Last month I got William Shirer’s The Rise and Fall of the Third Reich out of the library.I am grateful for what I read as a child or young man but it always startles me how a book differs depending on the age you were when you read it. Of course, not really age. How experienced you were when you read it. Without a skeleton of knowledge and experience on which to add muscle, much early reading is simply content to build the cognitive body. It is only later, when the cognitive body is grown and fit that you can appreciate how much more there was to the book and how much you can gain from re-reading it.
I had actually read it many moons ago, when I was a teenager. But “read” is a bit of a euphemism. It was so very long — over 1,000 pages — that although I did “read” all those pages, I did so rather quickly, focusing only on the bits that interested me most at the time. I did get an overview, but I was so young that I had no context in which to place that overview.
What I got from the book was more or less “This happened and then this and this and this.” I had so little knowledge or life experience to relate it to that it seemed just a series of inexplicable although terrible events.
It’s seemed to me more recently that I’d be able to bring more to the table if I managed to read it now. But it’s still over a thousand pages long, and there a lot of demands on my time these days. So back it went—mostly unread—to the library when due.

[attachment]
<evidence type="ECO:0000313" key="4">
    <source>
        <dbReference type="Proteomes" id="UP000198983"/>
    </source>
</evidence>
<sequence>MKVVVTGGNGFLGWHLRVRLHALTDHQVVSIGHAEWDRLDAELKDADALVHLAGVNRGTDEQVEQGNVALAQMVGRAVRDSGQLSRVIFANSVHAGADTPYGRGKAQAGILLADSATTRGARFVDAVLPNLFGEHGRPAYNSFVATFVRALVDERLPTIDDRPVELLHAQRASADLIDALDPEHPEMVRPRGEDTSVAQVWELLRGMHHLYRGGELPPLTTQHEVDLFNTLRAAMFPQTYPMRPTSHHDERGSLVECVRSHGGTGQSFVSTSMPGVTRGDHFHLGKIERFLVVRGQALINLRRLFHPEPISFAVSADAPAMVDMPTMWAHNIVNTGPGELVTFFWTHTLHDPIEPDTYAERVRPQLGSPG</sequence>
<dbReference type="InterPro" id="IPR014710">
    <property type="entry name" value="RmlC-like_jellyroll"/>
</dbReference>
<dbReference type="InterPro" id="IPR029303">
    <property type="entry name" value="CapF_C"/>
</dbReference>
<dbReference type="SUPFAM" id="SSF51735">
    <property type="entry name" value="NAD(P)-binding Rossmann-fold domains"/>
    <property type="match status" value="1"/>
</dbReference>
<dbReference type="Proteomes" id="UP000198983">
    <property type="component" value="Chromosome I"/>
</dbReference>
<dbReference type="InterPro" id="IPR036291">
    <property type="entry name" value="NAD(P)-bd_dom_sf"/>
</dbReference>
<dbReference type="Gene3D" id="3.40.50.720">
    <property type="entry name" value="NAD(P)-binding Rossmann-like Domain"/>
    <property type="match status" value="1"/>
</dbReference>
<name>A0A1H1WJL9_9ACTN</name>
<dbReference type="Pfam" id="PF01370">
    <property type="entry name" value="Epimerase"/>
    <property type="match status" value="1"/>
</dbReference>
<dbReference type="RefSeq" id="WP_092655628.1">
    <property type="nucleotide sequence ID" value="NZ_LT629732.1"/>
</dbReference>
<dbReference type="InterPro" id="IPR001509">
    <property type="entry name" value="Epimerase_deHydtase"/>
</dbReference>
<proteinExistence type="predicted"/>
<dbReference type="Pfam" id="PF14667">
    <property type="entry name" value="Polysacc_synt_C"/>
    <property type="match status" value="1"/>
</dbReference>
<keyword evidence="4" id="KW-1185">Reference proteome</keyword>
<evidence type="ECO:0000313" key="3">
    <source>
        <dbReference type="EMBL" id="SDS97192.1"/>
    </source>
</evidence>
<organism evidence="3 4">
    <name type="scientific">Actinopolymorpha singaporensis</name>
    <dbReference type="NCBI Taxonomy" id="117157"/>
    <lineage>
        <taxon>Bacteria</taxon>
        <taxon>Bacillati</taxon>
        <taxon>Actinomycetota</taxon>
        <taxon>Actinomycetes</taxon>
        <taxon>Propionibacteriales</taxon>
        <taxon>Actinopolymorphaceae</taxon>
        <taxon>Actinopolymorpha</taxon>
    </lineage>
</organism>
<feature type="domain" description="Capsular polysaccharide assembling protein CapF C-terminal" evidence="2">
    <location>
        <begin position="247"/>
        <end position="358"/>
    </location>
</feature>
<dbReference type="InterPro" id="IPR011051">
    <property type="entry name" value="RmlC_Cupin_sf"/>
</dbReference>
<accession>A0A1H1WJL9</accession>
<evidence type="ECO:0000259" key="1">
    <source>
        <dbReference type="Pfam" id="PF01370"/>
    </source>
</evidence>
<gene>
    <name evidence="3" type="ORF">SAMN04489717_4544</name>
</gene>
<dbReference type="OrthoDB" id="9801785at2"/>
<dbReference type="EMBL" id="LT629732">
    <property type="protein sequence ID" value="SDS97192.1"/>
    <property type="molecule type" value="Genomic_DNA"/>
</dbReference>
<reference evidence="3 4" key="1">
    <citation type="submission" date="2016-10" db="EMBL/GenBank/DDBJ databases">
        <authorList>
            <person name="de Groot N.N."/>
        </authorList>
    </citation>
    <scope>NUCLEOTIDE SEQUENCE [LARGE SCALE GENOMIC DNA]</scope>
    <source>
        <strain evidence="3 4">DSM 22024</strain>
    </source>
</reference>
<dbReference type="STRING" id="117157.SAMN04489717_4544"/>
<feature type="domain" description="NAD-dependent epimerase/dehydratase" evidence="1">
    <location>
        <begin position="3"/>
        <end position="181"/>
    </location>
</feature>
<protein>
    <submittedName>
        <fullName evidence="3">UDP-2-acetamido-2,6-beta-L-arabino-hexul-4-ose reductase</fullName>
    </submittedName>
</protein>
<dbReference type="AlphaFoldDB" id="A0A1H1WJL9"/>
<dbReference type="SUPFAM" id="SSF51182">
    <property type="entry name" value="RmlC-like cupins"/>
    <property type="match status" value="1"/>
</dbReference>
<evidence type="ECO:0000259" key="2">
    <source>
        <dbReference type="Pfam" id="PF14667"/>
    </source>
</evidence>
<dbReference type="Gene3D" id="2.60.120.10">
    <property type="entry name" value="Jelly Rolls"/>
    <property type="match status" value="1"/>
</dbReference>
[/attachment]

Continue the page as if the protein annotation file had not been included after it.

I have a host of books like this, all of which I want to read, and so little time. I was merely middle-aged when I started the blog, but somehow here I am and I’m — well, let’s just call it “older.” Prioritizing my time seems more important now than ever for that reason. But getting and spending we lay waste our powers.
There is a bitter-sweetness as well though. For me, early books are much like songs. They bring back context. I read Walter Lord's A Night to Remember when I was about 12. I lived in Sweden and reading Walter Lord was not simply a matter of absorbing words. It was checking out a book that would introduce me to literary non-fiction from our small school library, slipping it in my school bag for the long commute home through cold slushy weather, curling up warm in a green velvet wing chair in the living room and losing myself on a winter weekend to a drama and tragedy in the North Atlantic. My boxer dog Brutus asleep at the foot of the chair, snorting and twitching. A silent snow-covered vista through the window.
A synesthesia of books.
Sometimes the sense of nostalgia is so strong and pleasurable that the book functions, not as a source of knowledge, but as a key to time travel and I am reluctant to reread the book for fear it will lose its capacity to send me back to different times and places and to a different me.